the defendants disclosed; the sustained duration (six weeks) of these
disclosures and the general internal concern and persistence until the earnings
estimates were brought down.
But the court explained that a jury could find the defendants had only acted
negligently because of the lack of direct evidence of defendants or supervisors
expressing a conscious disregard for securities laws or company policies. The
court also said that it was possible that a jury could believe that they had not
appreciated that the information was material or nonpublic at the time it was
Certain actions continue to be most risky. Calls to
analysts in advance of the reporting of quarterly earnings remains risky,
especially if the purpose of the calls is to adjust analysts’ expectations.
Calls immediately following an earnings call that points to those public results
should remain relatively low risk. But the risk increases as the quarter
progresses and is especially heightened when company personnel making the calls,
or instructing personnel to make the calls, have nonpublic information about the
quarter’s results. Risk may also be heightened if quarterly earnings have not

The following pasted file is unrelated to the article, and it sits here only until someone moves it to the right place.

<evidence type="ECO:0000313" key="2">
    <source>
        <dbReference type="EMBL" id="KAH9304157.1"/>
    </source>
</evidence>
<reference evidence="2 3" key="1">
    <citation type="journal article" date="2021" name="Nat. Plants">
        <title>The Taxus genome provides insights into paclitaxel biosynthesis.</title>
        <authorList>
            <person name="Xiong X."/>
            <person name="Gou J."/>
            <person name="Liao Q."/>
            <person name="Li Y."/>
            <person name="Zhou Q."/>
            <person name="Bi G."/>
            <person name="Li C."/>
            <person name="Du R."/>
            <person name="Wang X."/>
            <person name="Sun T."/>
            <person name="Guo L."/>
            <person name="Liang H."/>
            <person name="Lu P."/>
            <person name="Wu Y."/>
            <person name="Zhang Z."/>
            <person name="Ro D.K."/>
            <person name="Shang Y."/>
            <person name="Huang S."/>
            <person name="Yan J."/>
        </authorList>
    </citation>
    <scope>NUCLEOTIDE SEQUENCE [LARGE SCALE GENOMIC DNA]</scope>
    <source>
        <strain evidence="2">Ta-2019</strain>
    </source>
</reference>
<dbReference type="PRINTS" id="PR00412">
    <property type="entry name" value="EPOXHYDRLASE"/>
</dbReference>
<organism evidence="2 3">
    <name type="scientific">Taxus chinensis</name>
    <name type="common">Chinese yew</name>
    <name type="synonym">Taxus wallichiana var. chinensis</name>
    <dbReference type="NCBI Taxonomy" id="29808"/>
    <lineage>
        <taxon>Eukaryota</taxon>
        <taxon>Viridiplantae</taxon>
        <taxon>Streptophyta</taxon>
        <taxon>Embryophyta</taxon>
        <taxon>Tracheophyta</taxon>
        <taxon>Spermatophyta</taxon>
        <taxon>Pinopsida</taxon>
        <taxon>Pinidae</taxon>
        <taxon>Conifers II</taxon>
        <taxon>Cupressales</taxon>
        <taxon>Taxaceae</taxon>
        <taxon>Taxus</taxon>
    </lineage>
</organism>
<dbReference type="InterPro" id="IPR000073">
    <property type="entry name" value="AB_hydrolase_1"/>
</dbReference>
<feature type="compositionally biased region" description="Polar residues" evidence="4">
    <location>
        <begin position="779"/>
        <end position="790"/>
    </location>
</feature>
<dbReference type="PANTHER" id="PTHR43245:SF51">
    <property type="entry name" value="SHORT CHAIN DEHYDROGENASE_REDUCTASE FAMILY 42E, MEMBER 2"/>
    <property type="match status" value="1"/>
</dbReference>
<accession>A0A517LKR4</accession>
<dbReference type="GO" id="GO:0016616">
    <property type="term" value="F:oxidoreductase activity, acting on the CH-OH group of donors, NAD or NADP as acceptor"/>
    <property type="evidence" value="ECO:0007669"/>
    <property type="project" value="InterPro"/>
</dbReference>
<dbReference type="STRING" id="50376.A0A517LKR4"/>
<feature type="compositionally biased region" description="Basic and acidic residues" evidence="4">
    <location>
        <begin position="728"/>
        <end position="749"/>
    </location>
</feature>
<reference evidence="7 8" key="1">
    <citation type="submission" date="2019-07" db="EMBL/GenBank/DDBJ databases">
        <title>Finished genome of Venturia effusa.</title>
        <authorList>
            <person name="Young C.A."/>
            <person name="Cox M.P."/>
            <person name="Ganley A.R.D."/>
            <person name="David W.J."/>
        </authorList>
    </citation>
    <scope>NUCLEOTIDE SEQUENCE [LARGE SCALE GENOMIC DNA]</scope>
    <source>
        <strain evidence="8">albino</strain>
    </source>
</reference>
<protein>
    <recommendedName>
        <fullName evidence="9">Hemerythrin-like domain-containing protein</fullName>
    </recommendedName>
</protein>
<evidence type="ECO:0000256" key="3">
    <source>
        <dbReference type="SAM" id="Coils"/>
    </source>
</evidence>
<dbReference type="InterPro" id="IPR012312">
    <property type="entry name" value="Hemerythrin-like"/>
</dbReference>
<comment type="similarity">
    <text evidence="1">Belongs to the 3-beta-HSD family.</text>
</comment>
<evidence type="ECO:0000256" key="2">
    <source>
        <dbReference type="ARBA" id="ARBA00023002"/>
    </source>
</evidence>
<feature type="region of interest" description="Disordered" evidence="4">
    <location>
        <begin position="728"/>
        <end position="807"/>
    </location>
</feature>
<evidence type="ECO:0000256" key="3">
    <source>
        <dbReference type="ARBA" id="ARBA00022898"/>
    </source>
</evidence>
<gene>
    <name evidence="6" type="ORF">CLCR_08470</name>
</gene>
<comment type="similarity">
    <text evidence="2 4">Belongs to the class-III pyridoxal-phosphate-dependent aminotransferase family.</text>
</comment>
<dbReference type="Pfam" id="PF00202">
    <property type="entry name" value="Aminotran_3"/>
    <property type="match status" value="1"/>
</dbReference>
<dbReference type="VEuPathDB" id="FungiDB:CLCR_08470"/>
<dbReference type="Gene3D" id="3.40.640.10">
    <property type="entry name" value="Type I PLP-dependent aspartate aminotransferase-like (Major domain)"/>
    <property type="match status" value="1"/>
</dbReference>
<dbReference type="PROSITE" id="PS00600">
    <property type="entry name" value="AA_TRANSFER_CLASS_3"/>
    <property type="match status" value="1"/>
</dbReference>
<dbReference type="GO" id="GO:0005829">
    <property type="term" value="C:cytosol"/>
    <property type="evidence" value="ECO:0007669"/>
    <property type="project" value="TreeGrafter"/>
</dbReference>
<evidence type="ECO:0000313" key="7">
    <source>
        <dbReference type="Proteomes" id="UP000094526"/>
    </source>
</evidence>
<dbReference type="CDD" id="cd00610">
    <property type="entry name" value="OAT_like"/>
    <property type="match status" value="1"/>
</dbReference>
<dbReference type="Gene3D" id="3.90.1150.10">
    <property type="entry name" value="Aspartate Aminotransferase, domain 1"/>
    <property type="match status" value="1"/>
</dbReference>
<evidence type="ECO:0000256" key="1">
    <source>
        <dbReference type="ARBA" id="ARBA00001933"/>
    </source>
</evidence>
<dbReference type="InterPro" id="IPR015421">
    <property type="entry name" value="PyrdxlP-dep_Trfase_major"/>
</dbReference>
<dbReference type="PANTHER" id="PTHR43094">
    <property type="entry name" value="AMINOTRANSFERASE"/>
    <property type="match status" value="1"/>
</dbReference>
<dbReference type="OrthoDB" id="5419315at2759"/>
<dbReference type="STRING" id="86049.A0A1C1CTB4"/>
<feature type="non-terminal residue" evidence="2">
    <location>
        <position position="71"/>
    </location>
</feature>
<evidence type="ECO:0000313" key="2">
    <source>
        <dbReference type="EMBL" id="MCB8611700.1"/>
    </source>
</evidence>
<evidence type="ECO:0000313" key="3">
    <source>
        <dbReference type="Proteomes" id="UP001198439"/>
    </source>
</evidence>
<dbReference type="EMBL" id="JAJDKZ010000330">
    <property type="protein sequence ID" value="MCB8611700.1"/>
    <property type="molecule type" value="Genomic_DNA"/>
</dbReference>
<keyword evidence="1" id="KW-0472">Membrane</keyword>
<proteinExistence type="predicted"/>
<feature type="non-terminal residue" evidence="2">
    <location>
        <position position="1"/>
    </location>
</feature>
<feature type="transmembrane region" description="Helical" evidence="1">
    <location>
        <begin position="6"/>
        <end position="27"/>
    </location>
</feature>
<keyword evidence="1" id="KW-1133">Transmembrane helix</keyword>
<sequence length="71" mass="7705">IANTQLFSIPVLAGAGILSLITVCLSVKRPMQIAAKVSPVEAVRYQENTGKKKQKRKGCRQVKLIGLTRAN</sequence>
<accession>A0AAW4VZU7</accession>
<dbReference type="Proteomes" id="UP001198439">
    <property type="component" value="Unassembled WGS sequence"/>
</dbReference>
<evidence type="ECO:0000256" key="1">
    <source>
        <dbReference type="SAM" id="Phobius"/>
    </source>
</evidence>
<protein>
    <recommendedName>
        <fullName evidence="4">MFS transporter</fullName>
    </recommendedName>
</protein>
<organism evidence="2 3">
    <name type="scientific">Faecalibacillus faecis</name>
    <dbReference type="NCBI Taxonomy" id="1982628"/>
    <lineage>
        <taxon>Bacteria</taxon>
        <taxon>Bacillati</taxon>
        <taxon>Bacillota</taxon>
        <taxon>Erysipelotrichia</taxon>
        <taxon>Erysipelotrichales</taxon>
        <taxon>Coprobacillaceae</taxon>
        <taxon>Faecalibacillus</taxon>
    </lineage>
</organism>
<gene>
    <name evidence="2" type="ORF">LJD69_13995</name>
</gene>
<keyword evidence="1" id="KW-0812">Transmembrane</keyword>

yet been announced but company personnel convey to analysts how the quarter is
trending compared to expectations.
Materiality will be viewed in hindsight. Companies
must make difficult materiality judgments all the time, but the SEC, courts and
juries will judge those decisions in hindsight. Here, AT&T claimed the three
metrics disclosed to the analysts in private conversations were not material
because they did not materially impact the company’s financial performance. But
the court was not convinced as it viewed the information, such as total revenue,
to constitute key financial metrics, especially as the metrics determined
whether the company would meet or miss consensus expectations.
It is difficult to prove that information is already public when
company personnel use nonpublic results in their conversations. AT&T
argued that the information already was public because it was consistent with
known industry trends, and consistent with statements previously made publicly
by the executives at conferences. The decision though relied in part on the fact
that the personnel who called analysts had access to, and conveyed, nonpublic
information to make their point.
Public statements should be specific and clear. SEC
filings and Regulation FD-compliant forums offer opportunities for companies to
update and clarify potential confusion in the market, but only if the
information conveyed is sufficiently specific. The statements made by AT&T’s CFO
at a conference were public, but the court determined that he did not convey any
new information with enough specificity that the analysts would have understood
the impact to revenues.
Senior leadership at companies is often implicated. Past
SEC enforcement cases usually charged senior leadership at companies, including
CEOs, CFOs and heads of investor relations. The only individual defendants in
this case were three employees working in investor relations, though the court
pointed out that the adopting release for Regulation FD stated that senior
management would be responsible if they “directed” employees to make selective
Harvard Law School Forum
on Corporate Governance